“This was my first proper job and I trusted (they) were doing the right thing by me and paying me the minimum entitlements."
The iconic surf giant Billabong, although now cut to a rump of its former self, has been “exposed as a penalty rates dodger” according to a story in prestigious trade journal, the Australian Financial Review.
In a David and Goliath play, a teenage employee at an Adelaide surf shop owned by Billabong started asking questions why she wasn’t getting paid the usual penalty rates for working weekends, nights or public holidays.
What Sarah Strybos, who is nineteen, didn’t know what that for the past eight years Billabong had an agreement with the Fair Work Commission that allowed it to legally pay its workers less than the award minimum.
The agreement meant Billabong legally stiffed workers by up to ten bucks an hour.
“This was my first proper job and I trusted that Surf Dive n Ski (owned by Billabong) was doing the right thing by me and paying me the minimum entitlements,” Strybos told AFR.
“I was shocked to find out that even though I wasn’t being paid penalty rates or annual leave loading, what my employer was paying me was technically legal. They knew the agreement was disadvantaging me and they didn’t care – and that was really disappointing.”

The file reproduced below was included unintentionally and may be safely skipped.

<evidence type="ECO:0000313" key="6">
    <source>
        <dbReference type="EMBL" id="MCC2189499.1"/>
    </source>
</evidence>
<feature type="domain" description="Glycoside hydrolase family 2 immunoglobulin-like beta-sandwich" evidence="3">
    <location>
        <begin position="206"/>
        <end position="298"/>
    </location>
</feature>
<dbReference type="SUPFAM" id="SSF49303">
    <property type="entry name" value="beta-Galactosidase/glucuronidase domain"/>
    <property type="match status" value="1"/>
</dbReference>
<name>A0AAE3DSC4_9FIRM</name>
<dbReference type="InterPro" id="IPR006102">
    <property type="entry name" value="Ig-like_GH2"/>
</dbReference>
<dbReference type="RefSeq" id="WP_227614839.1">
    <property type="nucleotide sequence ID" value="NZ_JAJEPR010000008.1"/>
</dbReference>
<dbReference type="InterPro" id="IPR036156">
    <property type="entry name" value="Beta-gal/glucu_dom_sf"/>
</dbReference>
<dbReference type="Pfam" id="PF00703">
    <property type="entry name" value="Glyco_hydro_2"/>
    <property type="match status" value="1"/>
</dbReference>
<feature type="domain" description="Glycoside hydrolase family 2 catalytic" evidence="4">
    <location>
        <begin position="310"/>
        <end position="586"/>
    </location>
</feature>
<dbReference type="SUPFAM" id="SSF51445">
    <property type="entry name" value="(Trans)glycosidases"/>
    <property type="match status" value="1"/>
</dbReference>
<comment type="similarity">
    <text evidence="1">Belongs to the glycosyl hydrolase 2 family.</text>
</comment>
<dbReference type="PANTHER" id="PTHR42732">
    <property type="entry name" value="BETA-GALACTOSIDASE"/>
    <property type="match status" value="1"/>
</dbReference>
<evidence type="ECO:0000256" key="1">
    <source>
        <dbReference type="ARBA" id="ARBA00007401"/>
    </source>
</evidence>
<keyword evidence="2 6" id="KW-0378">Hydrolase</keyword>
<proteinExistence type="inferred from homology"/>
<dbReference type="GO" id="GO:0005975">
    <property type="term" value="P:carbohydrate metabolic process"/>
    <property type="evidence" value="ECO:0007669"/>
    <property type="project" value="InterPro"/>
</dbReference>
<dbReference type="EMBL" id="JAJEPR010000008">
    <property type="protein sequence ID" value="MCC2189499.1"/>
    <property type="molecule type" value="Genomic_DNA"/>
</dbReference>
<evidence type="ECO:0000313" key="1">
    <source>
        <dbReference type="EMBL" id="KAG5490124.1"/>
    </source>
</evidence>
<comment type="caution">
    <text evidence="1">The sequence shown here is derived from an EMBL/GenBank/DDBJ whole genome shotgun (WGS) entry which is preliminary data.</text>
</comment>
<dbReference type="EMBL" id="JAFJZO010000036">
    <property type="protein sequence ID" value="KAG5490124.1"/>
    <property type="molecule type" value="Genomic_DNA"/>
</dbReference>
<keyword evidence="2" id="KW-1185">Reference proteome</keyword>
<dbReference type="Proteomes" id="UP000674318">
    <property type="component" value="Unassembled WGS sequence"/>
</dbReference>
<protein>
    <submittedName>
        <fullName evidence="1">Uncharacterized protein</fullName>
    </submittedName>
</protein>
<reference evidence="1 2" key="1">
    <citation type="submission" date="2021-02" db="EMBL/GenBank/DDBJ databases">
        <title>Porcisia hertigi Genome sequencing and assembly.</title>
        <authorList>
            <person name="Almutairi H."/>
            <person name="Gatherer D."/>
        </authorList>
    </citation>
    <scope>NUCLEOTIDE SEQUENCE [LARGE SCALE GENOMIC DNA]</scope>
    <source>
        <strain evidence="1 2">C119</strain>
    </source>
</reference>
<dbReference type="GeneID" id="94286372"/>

An award, if you’re outside Australia, is a legally mandated rate for different sorts of jobs, levels inside those jobs etc. Like the absolute…minimum… you can pay an employee. Smart businesses usually pay a little extra to get talent although in the retail and hospitality game, employees come and go so it ain’t so crucial.
But, here and there, and usually whenever there’s a conservative government in power, loopholes are created.
If a biz can prove that an employee won’t be worse off under their rate, maybe they juice the usual hourly amount up a little, under what’s called a workplace agreement.
Anyway, with the help of her union, Strybos applied to have the agreement terminated.
Before it went to court, Billabong, which now belongs to US-based Authentic Group, “decided to increase employees’ pay in line with the award and…ti later conceded to the FWC (Fair Work Court) that the continued operation of the agreement would be “unfair for the employees covered by it”.